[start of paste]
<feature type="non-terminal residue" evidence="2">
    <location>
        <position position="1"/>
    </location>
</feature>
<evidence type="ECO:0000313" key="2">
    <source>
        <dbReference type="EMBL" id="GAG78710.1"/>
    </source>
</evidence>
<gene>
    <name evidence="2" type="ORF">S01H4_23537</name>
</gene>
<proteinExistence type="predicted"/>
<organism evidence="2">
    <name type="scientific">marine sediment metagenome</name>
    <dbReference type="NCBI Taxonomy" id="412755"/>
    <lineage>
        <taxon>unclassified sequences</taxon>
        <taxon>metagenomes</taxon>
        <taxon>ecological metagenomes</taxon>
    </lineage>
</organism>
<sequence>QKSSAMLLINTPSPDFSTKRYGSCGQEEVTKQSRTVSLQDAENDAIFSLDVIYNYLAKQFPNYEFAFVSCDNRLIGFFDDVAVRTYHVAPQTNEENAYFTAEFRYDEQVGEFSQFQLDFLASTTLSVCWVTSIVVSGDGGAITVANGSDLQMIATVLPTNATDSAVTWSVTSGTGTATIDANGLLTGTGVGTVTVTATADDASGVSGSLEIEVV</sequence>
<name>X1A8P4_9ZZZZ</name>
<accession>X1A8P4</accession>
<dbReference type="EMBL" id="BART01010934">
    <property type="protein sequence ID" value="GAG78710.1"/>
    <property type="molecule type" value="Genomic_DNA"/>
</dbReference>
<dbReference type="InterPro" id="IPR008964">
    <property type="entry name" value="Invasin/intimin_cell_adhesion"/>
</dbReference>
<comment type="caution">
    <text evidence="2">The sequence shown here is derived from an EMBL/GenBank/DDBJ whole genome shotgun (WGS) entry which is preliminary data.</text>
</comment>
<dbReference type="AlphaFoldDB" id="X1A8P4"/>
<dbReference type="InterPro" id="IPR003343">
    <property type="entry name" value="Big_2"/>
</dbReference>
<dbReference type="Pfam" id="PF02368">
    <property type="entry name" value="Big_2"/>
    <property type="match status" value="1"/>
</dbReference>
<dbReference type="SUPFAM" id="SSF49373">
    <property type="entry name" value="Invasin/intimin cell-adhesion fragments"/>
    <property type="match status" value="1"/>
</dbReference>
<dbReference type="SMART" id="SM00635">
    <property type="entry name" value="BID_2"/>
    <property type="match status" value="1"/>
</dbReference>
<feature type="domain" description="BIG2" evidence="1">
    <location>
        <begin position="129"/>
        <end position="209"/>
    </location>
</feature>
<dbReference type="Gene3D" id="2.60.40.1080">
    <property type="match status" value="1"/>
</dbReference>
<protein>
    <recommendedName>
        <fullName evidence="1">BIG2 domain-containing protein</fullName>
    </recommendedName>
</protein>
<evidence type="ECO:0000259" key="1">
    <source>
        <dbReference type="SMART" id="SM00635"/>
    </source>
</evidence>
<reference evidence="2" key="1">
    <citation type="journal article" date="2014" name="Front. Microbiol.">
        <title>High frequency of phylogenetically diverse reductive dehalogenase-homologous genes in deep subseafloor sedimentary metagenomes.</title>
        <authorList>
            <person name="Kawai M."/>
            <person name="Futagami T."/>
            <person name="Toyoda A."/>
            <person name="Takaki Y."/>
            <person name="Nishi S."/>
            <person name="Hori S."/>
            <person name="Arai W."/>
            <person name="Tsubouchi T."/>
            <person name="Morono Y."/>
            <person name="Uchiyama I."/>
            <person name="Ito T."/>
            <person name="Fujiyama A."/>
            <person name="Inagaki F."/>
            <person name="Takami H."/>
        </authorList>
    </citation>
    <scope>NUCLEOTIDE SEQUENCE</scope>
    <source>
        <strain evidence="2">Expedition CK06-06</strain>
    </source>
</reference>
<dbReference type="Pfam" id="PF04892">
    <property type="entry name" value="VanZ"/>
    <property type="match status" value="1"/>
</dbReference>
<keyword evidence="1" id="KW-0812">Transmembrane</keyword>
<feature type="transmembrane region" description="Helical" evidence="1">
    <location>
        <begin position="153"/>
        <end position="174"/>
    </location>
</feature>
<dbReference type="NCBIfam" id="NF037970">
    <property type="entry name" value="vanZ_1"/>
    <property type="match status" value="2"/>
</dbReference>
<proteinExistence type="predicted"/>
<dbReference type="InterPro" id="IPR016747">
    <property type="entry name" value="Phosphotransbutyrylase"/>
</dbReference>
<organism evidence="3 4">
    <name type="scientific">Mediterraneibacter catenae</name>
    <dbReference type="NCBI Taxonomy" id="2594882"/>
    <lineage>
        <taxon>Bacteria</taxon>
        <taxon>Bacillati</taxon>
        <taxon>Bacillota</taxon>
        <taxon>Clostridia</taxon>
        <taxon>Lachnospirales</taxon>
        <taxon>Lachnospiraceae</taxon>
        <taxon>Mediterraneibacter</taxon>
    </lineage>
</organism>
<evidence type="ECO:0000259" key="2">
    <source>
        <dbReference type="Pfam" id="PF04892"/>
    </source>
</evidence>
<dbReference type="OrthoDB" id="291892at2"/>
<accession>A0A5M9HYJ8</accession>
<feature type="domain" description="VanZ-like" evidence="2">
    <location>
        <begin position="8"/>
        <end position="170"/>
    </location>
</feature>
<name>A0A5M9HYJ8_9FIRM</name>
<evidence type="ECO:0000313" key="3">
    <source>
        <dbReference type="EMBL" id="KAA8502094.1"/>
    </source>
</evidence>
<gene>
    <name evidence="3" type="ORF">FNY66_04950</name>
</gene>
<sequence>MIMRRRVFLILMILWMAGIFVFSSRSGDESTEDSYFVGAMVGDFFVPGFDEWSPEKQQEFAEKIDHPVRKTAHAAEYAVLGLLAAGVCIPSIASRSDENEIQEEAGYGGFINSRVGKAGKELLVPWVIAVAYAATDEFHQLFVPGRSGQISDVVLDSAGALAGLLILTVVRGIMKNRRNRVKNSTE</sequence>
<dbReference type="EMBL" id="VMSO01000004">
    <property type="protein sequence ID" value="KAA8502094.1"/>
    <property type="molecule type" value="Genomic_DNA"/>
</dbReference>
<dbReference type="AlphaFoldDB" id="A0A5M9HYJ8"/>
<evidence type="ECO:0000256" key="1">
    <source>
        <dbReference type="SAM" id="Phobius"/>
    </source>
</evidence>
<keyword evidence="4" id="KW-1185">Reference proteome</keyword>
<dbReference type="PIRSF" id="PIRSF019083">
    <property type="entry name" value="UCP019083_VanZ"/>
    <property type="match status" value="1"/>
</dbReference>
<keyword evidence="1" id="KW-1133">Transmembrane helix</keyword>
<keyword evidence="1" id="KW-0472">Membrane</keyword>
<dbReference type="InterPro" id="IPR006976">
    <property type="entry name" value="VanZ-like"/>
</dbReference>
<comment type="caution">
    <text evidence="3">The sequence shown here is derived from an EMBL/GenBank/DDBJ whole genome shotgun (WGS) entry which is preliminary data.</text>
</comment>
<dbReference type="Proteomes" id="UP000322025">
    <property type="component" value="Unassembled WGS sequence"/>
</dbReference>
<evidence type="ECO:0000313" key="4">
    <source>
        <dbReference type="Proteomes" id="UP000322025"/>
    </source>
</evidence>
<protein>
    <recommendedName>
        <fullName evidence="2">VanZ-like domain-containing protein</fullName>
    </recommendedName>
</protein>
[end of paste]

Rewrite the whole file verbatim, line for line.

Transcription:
<feature type="non-terminal residue" evidence="2">
    <location>
        <position position="1"/>
    </location>
</feature>
<evidence type="ECO:0000313" key="2">
    <source>
        <dbReference type="EMBL" id="GAG78710.1"/>
    </source>
</evidence>
<gene>
    <name evidence="2" type="ORF">S01H4_23537</name>
</gene>
<proteinExistence type="predicted"/>
<organism evidence="2">
    <name type="scientific">marine sediment metagenome</name>
    <dbReference type="NCBI Taxonomy" id="412755"/>
    <lineage>
        <taxon>unclassified sequences</taxon>
        <taxon>metagenomes</taxon>
        <taxon>ecological metagenomes</taxon>
    </lineage>
</organism>
<sequence>QKSSAMLLINTPSPDFSTKRYGSCGQEEVTKQSRTVSLQDAENDAIFSLDVIYNYLAKQFPNYEFAFVSCDNRLIGFFDDVAVRTYHVAPQTNEENAYFTAEFRYDEQVGEFSQFQLDFLASTTLSVCWVTSIVVSGDGGAITVANGSDLQMIATVLPTNATDSAVTWSVTSGTGTATIDANGLLTGTGVGTVTVTATADDASGVSGSLEIEVV</sequence>
<name>X1A8P4_9ZZZZ</name>
<accession>X1A8P4</accession>
<dbReference type="EMBL" id="BART01010934">
    <property type="protein sequence ID" value="GAG78710.1"/>
    <property type="molecule type" value="Genomic_DNA"/>
</dbReference>
<dbReference type="InterPro" id="IPR008964">
    <property type="entry name" value="Invasin/intimin_cell_adhesion"/>
</dbReference>
<comment type="caution">
    <text evidence="2">The sequence shown here is derived from an EMBL/GenBank/DDBJ whole genome shotgun (WGS) entry which is preliminary data.</text>
</comment>
<dbReference type="AlphaFoldDB" id="X1A8P4"/>
<dbReference type="InterPro" id="IPR003343">
    <property type="entry name" value="Big_2"/>
</dbReference>
<dbReference type="Pfam" id="PF02368">
    <property type="entry name" value="Big_2"/>
    <property type="match status" value="1"/>
</dbReference>
<dbReference type="SUPFAM" id="SSF49373">
    <property type="entry name" value="Invasin/intimin cell-adhesion fragments"/>
    <property type="match status" value="1"/>
</dbReference>
<dbReference type="SMART" id="SM00635">
    <property type="entry name" value="BID_2"/>
    <property type="match status" value="1"/>
</dbReference>
<feature type="domain" description="BIG2" evidence="1">
    <location>
        <begin position="129"/>
        <end position="209"/>
    </location>
</feature>
<dbReference type="Gene3D" id="2.60.40.1080">
    <property type="match status" value="1"/>
</dbReference>
<protein>
    <recommendedName>
        <fullName evidence="1">BIG2 domain-containing protein</fullName>
    </recommendedName>
</protein>
<evidence type="ECO:0000259" key="1">
    <source>
        <dbReference type="SMART" id="SM00635"/>
    </source>
</evidence>
<reference evidence="2" key="1">
    <citation type="journal article" date="2014" name="Front. Microbiol.">
        <title>High frequency of phylogenetically diverse reductive dehalogenase-homologous genes in deep subseafloor sedimentary metagenomes.</title>
        <authorList>
            <person name="Kawai M."/>
            <person name="Futagami T."/>
            <person name="Toyoda A."/>
            <person name="Takaki Y."/>
            <person name="Nishi S."/>
            <person name="Hori S."/>
            <person name="Arai W."/>
            <person name="Tsubouchi T."/>
            <person name="Morono Y."/>
            <person name="Uchiyama I."/>
            <person name="Ito T."/>
            <person name="Fujiyama A."/>
            <person name="Inagaki F."/>
            <person name="Takami H."/>
        </authorList>
    </citation>
    <scope>NUCLEOTIDE SEQUENCE</scope>
    <source>
        <strain evidence="2">Expedition CK06-06</strain>
    </source>
</reference>
<dbReference type="Pfam" id="PF04892">
    <property type="entry name" value="VanZ"/>
    <property type="match status" value="1"/>
</dbReference>
<keyword evidence="1" id="KW-0812">Transmembrane</keyword>
<feature type="transmembrane region" description="Helical" evidence="1">
    <location>
        <begin position="153"/>
        <end position="174"/>
    </location>
</feature>
<dbReference type="NCBIfam" id="NF037970">
    <property type="entry name" value="vanZ_1"/>
    <property type="match status" value="2"/>
</dbReference>
<proteinExistence type="predicted"/>
<dbReference type="InterPro" id="IPR016747">
    <property type="entry name" value="Phosphotransbutyrylase"/>
</dbReference>
<organism evidence="3 4">
    <name type="scientific">Mediterraneibacter catenae</name>
    <dbReference type="NCBI Taxonomy" id="2594882"/>
    <lineage>
        <taxon>Bacteria</taxon>
        <taxon>Bacillati</taxon>
        <taxon>Bacillota</taxon>
        <taxon>Clostridia</taxon>
        <taxon>Lachnospirales</taxon>
        <taxon>Lachnospiraceae</taxon>
        <taxon>Mediterraneibacter</taxon>
    </lineage>
</organism>
<evidence type="ECO:0000259" key="2">
    <source>
        <dbReference type="Pfam" id="PF04892"/>
    </source>
</evidence>
<dbReference type="OrthoDB" id="291892at2"/>
<accession>A0A5M9HYJ8</accession>
<feature type="domain" description="VanZ-like" evidence="2">
    <location>
        <begin position="8"/>
        <end position="170"/>
    </location>
</feature>
<name>A0A5M9HYJ8_9FIRM</name>
<evidence type="ECO:0000313" key="3">
    <source>
        <dbReference type="EMBL" id="KAA8502094.1"/>
    </source>
</evidence>
<gene>
    <name evidence="3" type="ORF">FNY66_04950</name>
</gene>
<sequence>MIMRRRVFLILMILWMAGIFVFSSRSGDESTEDSYFVGAMVGDFFVPGFDEWSPEKQQEFAEKIDHPVRKTAHAAEYAVLGLLAAGVCIPSIASRSDENEIQEEAGYGGFINSRVGKAGKELLVPWVIAVAYAATDEFHQLFVPGRSGQISDVVLDSAGALAGLLILTVVRGIMKNRRNRVKNSTE</sequence>
<dbReference type="EMBL" id="VMSO01000004">
    <property type="protein sequence ID" value="KAA8502094.1"/>
    <property type="molecule type" value="Genomic_DNA"/>
</dbReference>
<dbReference type="AlphaFoldDB" id="A0A5M9HYJ8"/>
<evidence type="ECO:0000256" key="1">
    <source>
        <dbReference type="SAM" id="Phobius"/>
    </source>
</evidence>
<keyword evidence="4" id="KW-1185">Reference proteome</keyword>
<dbReference type="PIRSF" id="PIRSF019083">
    <property type="entry name" value="UCP019083_VanZ"/>
    <property type="match status" value="1"/>
</dbReference>
<keyword evidence="1" id="KW-1133">Transmembrane helix</keyword>
<keyword evidence="1" id="KW-0472">Membrane</keyword>
<dbReference type="InterPro" id="IPR006976">
    <property type="entry name" value="VanZ-like"/>
</dbReference>
<comment type="caution">
    <text evidence="3">The sequence shown here is derived from an EMBL/GenBank/DDBJ whole genome shotgun (WGS) entry which is preliminary data.</text>
</comment>
<dbReference type="Proteomes" id="UP000322025">
    <property type="component" value="Unassembled WGS sequence"/>
</dbReference>
<evidence type="ECO:0000313" key="4">
    <source>
        <dbReference type="Proteomes" id="UP000322025"/>
    </source>
</evidence>
<protein>
    <recommendedName>
        <fullName evidence="2">VanZ-like domain-containing protein</fullName>
    </recommendedName>
</protein>